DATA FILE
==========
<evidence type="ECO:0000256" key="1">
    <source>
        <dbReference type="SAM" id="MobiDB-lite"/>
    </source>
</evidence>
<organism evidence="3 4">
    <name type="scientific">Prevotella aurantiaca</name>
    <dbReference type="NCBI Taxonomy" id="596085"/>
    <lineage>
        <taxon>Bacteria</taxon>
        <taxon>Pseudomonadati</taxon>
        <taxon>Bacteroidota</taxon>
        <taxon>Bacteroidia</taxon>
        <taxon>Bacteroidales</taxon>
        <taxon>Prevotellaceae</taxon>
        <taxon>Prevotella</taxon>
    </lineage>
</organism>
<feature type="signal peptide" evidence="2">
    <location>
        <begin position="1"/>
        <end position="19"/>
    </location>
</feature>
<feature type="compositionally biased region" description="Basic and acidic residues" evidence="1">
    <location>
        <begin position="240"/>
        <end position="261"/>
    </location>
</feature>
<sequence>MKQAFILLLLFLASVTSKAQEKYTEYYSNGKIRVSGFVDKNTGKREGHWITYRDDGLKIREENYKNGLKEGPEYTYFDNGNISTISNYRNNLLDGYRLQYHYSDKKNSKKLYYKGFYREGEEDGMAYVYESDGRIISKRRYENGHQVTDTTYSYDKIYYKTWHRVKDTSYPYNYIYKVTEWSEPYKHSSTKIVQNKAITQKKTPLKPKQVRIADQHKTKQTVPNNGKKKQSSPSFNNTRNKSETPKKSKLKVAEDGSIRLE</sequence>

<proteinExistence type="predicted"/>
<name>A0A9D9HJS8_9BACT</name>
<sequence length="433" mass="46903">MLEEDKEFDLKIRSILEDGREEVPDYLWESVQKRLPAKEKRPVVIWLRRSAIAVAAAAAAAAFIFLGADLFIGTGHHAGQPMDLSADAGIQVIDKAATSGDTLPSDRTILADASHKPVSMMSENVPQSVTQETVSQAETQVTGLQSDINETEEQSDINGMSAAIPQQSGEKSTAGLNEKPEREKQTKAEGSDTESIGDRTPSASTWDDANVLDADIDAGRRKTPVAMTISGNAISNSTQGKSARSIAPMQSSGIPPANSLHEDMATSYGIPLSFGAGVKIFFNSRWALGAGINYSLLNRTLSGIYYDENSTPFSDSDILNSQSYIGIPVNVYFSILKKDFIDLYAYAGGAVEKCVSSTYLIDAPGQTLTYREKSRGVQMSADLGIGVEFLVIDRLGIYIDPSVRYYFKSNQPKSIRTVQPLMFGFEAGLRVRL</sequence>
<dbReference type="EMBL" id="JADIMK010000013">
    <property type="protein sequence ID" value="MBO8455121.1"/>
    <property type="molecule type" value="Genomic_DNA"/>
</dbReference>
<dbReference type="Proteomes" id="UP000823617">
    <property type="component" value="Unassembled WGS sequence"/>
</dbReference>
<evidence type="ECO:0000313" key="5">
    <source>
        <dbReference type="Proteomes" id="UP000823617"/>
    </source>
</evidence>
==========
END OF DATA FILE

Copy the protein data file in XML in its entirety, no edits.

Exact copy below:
<evidence type="ECO:0000256" key="1">
    <source>
        <dbReference type="SAM" id="MobiDB-lite"/>
    </source>
</evidence>
<organism evidence="3 4">
    <name type="scientific">Prevotella aurantiaca</name>
    <dbReference type="NCBI Taxonomy" id="596085"/>
    <lineage>
        <taxon>Bacteria</taxon>
        <taxon>Pseudomonadati</taxon>
        <taxon>Bacteroidota</taxon>
        <taxon>Bacteroidia</taxon>
        <taxon>Bacteroidales</taxon>
        <taxon>Prevotellaceae</taxon>
        <taxon>Prevotella</taxon>
    </lineage>
</organism>
<feature type="signal peptide" evidence="2">
    <location>
        <begin position="1"/>
        <end position="19"/>
    </location>
</feature>
<feature type="compositionally biased region" description="Basic and acidic residues" evidence="1">
    <location>
        <begin position="240"/>
        <end position="261"/>
    </location>
</feature>
<sequence>MKQAFILLLLFLASVTSKAQEKYTEYYSNGKIRVSGFVDKNTGKREGHWITYRDDGLKIREENYKNGLKEGPEYTYFDNGNISTISNYRNNLLDGYRLQYHYSDKKNSKKLYYKGFYREGEEDGMAYVYESDGRIISKRRYENGHQVTDTTYSYDKIYYKTWHRVKDTSYPYNYIYKVTEWSEPYKHSSTKIVQNKAITQKKTPLKPKQVRIADQHKTKQTVPNNGKKKQSSPSFNNTRNKSETPKKSKLKVAEDGSIRLE</sequence>

<proteinExistence type="predicted"/>
<name>A0A9D9HJS8_9BACT</name>
<sequence length="433" mass="46903">MLEEDKEFDLKIRSILEDGREEVPDYLWESVQKRLPAKEKRPVVIWLRRSAIAVAAAAAAAAFIFLGADLFIGTGHHAGQPMDLSADAGIQVIDKAATSGDTLPSDRTILADASHKPVSMMSENVPQSVTQETVSQAETQVTGLQSDINETEEQSDINGMSAAIPQQSGEKSTAGLNEKPEREKQTKAEGSDTESIGDRTPSASTWDDANVLDADIDAGRRKTPVAMTISGNAISNSTQGKSARSIAPMQSSGIPPANSLHEDMATSYGIPLSFGAGVKIFFNSRWALGAGINYSLLNRTLSGIYYDENSTPFSDSDILNSQSYIGIPVNVYFSILKKDFIDLYAYAGGAVEKCVSSTYLIDAPGQTLTYREKSRGVQMSADLGIGVEFLVIDRLGIYIDPSVRYYFKSNQPKSIRTVQPLMFGFEAGLRVRL</sequence>
<dbReference type="EMBL" id="JADIMK010000013">
    <property type="protein sequence ID" value="MBO8455121.1"/>
    <property type="molecule type" value="Genomic_DNA"/>
</dbReference>
<dbReference type="Proteomes" id="UP000823617">
    <property type="component" value="Unassembled WGS sequence"/>
</dbReference>
<evidence type="ECO:0000313" key="5">
    <source>
        <dbReference type="Proteomes" id="UP000823617"/>
    </source>
</evidence>